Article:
Does your cat like to watch Tarzan movies on television? Does he/ she wash down his Friskies Buffet with vintage Beaujolais, use the toilet instead of a litter box and purr in time to Pachelbel's Canon in D Major?

If so, your cat may be a genius.

On the other hand, if your favorite feline walks into walls, falls asleep in his food dish, locks himself in the linen closet and can't tell his left paw from his right, you may be in need of some help.

These two books, the latest words in kitty literature, will answer that burning question, how smart is your cat -- really?

E.M. Bard, described as a "practicing school psychologist" has come up with an I.Q. test designed to measure the overall intelligence of your cat. wBased on four areas of development -- coordination skills, communication skills, reasoning ability and social behavior -- the examination asks over two dozen questions and, based on the test score, rates your cat from below normal to genius.

i asked Miss Piggy, a 1-year-old, gray-and-white short hair, if she would care to be tested. She yawned and fell off the window sill. A perfect subject.

The first question was easy. Does your cat request food on a regular schedule? Always, I answered. Piggy got 5 points. Keeps tail flat on floor when eating? Another 5 points. Sleeps in the same place every night? Go to the head of the class.

She breezed through a dozen questions: shows awareness of odors in her immediate surroundings (time to change the litter box), is able to watch moving objects with eyes only, reveals mood through position of tail, favors one paw over the other, and is aware of the passing of time.

The performance test was more difficult, especially No. 8.

"Slowly move the pencil along the floor toward your cat:

Touches pencil with paw (s) -- 1 point

Touches pencil with paw(s) -- 1 point or more times: -- 2 points"

Piggy scored a zero. She chewed the pencil.

Although not toilet trained (4 bonus points), she is able to balance on hind legs for at least five seconds, especially when eating the living room plants. That's 2 extra points. She does not, however, constantly sit, stand, step or sleep in her food dish (deduct 1 point), or go to sleep in a drawer and end up trapped inside (deduct 1 point). Nor does she jump onto the toilet when the seat is up and fall in (deduct 1 point).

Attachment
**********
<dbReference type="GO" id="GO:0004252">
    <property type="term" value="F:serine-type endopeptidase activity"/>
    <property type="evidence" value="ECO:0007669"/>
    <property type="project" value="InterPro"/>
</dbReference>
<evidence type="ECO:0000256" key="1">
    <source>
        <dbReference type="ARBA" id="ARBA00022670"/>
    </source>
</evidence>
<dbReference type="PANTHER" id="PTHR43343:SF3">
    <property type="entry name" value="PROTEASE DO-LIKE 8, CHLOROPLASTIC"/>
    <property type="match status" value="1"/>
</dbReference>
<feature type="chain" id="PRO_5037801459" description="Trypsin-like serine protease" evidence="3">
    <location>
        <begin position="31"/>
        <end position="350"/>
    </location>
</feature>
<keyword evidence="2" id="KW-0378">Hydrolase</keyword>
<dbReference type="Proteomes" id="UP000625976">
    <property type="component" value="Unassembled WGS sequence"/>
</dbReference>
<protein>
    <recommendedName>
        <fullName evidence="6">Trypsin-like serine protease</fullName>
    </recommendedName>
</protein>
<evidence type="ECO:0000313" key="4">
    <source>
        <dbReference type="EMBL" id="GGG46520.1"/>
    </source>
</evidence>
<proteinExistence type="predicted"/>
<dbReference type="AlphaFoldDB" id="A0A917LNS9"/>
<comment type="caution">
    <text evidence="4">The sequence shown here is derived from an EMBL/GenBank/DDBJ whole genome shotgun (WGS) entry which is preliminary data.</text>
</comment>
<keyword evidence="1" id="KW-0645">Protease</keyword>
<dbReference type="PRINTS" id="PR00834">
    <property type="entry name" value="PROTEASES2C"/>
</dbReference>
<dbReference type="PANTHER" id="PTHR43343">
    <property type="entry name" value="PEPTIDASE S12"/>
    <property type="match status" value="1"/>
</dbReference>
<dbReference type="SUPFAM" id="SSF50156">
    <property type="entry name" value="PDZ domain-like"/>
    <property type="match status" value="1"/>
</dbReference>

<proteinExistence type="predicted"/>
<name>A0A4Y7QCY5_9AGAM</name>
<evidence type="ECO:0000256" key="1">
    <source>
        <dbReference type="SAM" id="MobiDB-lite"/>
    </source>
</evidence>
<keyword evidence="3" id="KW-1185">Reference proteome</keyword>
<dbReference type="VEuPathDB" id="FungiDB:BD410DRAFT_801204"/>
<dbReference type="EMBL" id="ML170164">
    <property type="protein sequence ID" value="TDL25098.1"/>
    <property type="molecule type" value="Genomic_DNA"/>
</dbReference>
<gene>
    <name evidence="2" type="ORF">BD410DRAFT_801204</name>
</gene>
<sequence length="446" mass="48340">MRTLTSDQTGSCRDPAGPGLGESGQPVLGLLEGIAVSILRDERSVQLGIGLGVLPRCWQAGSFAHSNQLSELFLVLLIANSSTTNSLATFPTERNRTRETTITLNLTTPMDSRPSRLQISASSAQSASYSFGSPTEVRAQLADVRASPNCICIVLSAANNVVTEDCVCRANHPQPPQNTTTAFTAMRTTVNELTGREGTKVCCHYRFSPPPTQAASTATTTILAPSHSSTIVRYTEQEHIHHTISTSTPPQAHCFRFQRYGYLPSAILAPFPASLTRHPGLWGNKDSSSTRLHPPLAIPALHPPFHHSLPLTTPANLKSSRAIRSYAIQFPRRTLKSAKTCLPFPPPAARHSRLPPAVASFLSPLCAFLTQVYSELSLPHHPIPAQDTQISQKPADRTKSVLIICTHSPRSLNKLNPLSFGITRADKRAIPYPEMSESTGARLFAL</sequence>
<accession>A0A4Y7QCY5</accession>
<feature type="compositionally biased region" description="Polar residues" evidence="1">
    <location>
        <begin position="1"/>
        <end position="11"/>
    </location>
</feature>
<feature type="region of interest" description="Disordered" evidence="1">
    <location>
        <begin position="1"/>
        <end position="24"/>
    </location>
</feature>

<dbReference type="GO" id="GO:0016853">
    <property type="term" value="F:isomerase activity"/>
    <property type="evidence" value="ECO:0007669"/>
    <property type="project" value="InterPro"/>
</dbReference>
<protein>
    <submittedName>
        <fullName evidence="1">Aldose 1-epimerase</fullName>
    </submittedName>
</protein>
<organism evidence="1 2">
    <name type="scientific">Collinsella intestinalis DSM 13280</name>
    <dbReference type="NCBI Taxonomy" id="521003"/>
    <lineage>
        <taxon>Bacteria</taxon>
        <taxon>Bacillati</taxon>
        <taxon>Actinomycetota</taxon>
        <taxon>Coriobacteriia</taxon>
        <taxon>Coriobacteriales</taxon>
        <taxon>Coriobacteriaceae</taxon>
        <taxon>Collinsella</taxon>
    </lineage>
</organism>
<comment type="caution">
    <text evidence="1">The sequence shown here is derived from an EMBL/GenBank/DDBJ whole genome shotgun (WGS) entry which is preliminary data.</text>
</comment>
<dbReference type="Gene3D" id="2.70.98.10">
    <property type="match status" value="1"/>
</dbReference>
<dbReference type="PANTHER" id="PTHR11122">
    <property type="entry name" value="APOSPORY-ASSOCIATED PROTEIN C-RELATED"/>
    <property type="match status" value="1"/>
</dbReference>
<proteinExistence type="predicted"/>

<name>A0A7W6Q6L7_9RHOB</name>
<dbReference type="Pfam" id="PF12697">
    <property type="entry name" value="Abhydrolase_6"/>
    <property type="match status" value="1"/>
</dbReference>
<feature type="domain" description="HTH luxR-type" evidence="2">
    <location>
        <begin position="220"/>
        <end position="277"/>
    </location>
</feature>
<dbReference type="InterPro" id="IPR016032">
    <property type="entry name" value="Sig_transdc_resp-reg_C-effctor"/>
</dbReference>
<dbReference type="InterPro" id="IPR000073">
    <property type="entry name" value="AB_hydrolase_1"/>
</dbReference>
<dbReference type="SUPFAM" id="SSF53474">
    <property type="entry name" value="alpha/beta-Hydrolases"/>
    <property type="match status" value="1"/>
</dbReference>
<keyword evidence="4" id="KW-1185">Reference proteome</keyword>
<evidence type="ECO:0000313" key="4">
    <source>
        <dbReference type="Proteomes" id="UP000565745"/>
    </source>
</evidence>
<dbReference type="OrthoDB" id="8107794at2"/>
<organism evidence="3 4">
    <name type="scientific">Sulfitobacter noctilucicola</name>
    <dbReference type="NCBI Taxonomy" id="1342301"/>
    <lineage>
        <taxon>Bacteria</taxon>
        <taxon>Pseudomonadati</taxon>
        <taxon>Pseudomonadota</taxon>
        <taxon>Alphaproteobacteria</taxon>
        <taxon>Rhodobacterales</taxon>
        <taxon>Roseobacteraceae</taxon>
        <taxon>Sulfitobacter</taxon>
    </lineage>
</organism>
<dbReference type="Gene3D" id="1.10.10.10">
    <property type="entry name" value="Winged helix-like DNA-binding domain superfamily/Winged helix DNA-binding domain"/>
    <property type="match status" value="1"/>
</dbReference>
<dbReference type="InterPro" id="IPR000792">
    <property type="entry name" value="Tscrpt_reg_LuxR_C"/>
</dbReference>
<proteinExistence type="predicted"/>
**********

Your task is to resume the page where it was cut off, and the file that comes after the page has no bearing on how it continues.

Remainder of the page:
In fact, she scored 140. Miss Piggy, I said, apologizing for once accusing her of having an I.Q. of room temperature, you are a genius.

Since then, she's done nothing but watch the MacNeil-Lehrer Report and paw over old Wall Street Journals. Next, she'll be hounding me for an application to the Mensa Society.

Bard's book, however long on fun, is short on information. What makes some cats smarter than others? Why are males considered more intelligent than females? Siamese smarter than short-haired?

Grace Pond and Angela Sayer, in their nicely written, well-researched book, present a more serious study of the cat's mental prowess.

Beginning with a short history of the domestic cat, and ending with a chapter on cat psychology, the authors offer a series of simple ways to increase your pet's brainpower. With memory experiments and problem-solving tasks, the reader is able to rate the cat's I.Q. while learning how to stimulate the the animal's nervous system and how to deal with odd behavior or stress.

Still, there are unanswered questions.

"Dull cats get their heads stuck inside cans; bright cats use their paws to scoop food from narrow necked containers," according to the book. "Do dull cats become roadside casualties more often than bright cats? Who know? Maybe the bright ones look right, then left, then right again, but no statistics are available."

Actually, a more interesting book might be one testing the cat owners' I.Q. Does your owner go to cocktail paraties and tell cat stories? Does he/ she coo in your ear and call you Snookums and Puddy Tat? Can he/ she empty the litter box and hold his/her nose at the same time without knocking over your water dish?

Miss Piggy, put down that typewriter.